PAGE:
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Add to your collection of artwork with a selection of prints at every price. A triptych of vintage botanical prints of vegetables add a great finishing touch to a kitchen or dining room, a used print of a school of fish is just made for the powder room, and a colorful, gently loved floral print will add the perfect pop to your mantel. Pair the perfect print with some vintage bookends and a pretty sculpture to create the much sought-after vignette.


Captivating and bold, vintage prints add instant appeal to a home. Yet with so many secondhand prints to choose from—from antique wood blocking to monotyping—it can be difficult to know which used print is best for your art collection. To help, we’ve created a vintage print guide. Read on to learn more about the best vintage prints for your space.


Engraving: A Renaissance style, engraving refers to cutting designs into a block of wood, metal plate, or other similar surface. Engraving is best fit for traditional or antique styles.

Etching: During the etching process a metal plate is covered with an acid-resistant. wax-like ground. Following this, the artist uses a pointed needle to scratch lines or designs into the wax. The metal plate is then dipped into an acid bath, where the design is revealed. Following this, the plate is sent through a printing press along with a sheet of paper to transfer the design.

Linocut: As a German Expressionist style, linocut refers to the process of using a sharp knife to carve a design into a block of linoleum. Then, the sheet of linoleum is inked with a roller and pressed onto fabric or paper.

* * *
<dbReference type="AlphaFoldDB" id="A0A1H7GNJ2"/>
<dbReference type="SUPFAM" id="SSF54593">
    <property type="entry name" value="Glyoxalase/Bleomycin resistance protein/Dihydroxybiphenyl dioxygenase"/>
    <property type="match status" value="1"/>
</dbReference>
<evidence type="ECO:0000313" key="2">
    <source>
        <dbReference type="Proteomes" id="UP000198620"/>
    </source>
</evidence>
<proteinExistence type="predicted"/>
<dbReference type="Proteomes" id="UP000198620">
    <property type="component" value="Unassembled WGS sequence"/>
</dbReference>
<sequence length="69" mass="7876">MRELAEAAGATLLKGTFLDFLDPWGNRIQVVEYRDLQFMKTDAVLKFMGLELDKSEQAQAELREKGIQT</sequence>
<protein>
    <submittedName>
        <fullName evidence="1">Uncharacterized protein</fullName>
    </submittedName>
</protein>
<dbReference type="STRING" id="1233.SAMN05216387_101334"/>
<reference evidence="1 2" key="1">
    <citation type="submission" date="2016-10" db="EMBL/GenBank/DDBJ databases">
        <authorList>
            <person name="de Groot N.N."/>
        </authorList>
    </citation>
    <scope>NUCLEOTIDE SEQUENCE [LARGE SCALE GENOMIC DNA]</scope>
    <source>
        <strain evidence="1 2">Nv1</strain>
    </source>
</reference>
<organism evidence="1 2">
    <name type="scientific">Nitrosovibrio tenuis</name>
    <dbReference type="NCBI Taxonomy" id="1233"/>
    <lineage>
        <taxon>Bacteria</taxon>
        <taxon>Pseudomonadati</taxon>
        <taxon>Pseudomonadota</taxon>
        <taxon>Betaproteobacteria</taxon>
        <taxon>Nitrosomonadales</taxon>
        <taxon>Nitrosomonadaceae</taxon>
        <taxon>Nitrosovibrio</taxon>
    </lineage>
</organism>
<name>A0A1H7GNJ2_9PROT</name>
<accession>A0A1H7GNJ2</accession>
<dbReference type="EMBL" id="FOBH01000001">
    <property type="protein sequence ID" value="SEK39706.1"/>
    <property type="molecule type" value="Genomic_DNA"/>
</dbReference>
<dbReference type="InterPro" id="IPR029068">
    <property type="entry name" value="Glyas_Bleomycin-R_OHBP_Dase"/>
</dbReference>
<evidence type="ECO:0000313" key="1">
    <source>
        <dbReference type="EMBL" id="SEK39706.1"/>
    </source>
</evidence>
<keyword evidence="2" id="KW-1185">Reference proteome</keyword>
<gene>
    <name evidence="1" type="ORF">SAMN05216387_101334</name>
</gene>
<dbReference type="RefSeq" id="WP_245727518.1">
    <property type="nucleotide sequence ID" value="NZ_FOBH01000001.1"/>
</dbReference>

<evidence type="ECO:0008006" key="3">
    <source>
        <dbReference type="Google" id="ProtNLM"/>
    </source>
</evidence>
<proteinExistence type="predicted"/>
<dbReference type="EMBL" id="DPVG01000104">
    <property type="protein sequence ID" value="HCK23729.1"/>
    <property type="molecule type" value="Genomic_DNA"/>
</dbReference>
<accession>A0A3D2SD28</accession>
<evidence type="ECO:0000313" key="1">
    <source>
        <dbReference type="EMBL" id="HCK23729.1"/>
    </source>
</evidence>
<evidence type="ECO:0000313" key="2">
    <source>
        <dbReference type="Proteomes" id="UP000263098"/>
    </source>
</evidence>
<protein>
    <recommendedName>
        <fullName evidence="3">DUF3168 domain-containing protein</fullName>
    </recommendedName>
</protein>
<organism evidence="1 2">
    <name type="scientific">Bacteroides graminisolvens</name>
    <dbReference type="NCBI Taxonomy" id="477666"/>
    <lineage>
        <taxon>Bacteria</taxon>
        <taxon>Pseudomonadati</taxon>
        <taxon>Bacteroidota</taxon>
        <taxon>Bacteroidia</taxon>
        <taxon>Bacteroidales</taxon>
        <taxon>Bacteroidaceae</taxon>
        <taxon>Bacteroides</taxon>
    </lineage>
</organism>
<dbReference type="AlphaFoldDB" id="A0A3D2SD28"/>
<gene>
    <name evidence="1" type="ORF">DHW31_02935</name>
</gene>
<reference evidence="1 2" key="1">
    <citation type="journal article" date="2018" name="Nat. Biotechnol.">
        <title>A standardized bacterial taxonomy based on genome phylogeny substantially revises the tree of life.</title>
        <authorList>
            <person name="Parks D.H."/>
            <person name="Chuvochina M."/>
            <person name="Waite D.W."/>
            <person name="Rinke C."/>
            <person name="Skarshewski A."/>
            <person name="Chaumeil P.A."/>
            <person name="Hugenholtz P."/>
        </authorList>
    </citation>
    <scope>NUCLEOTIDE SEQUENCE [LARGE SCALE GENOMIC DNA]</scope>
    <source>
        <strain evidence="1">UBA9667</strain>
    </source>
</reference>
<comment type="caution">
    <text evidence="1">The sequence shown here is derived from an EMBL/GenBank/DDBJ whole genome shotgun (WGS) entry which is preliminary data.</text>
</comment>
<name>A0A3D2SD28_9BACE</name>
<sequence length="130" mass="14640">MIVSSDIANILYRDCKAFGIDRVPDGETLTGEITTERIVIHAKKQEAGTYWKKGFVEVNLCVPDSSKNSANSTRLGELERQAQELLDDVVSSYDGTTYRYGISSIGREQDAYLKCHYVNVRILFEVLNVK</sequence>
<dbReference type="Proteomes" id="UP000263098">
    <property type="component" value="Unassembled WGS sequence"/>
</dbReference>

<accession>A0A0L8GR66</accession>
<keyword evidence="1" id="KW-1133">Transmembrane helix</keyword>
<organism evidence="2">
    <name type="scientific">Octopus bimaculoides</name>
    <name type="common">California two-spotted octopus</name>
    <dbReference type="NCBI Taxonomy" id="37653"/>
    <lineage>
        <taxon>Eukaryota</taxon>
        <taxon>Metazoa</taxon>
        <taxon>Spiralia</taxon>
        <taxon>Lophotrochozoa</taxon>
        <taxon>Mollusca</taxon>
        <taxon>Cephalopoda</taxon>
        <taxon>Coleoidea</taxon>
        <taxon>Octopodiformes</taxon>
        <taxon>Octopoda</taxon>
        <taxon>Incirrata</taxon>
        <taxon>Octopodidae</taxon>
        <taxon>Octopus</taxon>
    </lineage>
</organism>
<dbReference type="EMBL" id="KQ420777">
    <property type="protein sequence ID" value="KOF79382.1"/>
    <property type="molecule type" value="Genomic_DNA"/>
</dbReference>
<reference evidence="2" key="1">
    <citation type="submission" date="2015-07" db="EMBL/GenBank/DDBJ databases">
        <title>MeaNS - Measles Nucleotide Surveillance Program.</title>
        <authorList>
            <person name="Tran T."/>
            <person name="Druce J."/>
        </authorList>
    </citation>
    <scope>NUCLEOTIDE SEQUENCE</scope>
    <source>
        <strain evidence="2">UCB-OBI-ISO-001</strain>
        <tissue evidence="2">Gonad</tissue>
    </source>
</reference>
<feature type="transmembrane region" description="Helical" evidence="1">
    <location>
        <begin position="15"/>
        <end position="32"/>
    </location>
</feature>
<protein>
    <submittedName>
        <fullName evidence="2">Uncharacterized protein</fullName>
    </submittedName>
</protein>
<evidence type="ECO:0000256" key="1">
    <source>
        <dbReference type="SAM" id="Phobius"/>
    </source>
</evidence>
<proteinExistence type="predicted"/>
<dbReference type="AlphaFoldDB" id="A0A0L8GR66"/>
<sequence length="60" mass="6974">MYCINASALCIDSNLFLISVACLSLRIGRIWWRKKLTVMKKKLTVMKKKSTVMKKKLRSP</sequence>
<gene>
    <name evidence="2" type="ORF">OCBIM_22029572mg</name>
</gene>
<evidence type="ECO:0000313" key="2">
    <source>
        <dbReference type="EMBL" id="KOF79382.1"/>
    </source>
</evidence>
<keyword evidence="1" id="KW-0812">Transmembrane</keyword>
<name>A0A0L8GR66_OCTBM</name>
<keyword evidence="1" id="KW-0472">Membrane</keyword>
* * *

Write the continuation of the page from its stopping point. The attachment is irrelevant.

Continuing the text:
Drypoint: Using a sharp needle to scratch a plate, the drypoint process creates a hazy print that resembles a softly blurred engraving.

Lithographs: Featuring soft, natural artwork, lithographs are illustrations created on paper by way of a stone stamp. Lithographs date back to 1820, but hugely remain popular today.

Relief: Picasso fans will be drawn to relief prints, which refer to the process of carving an image into a matrix, then inking and pressing the image onto paper. Relief prints are typically rendered in black and white, but colored relief prints can also be found.


Woodblocking: One of the earliest printing methods ever used, woodblocking is the practice of engraving woodblocks with images or letters, then painting the woodblocks and pressing them onto paper. Today, woodblocks are typically made from cherry, pear, or other various fruit tree lumbers.

Aquatint: A specific type of engraving, aquatints are made by spreading an acid-resistant tar over the matrix or block. Contemporary artists such as Alex Katz frequently use aquatint techniques in their art pieces.

Monotype: Monotyping is a unique type of textured printmaking. The process involves using a greasy substance like oil paint or printer’s ink to paint on a piece of glass, stone, or smooth metal. The glass, metal, or stone is then pressed onto a sheet of absorbent paper. Although the history of monotyping dates back as far as the mid 1640s, monotype prints remain hugely popular today.


Digital Printing: Thanks to new and improved modern technology, professional quality digital printing is hugely popular today and perfect for those who desire a clean, bold look. Referring to the process of artwork being processed by a computer, digital printing shines in modern spaces.

Screen Printing: A popular option for creating printed fabrics, vintage screen prints typically display vibrant, simplistic, and colorful designs. The process of screen printing involves forcing ink through a fine screen onto material like paper or fabric. Fans of Andy Warhol are likely to be drawn to the sparse screen printing style.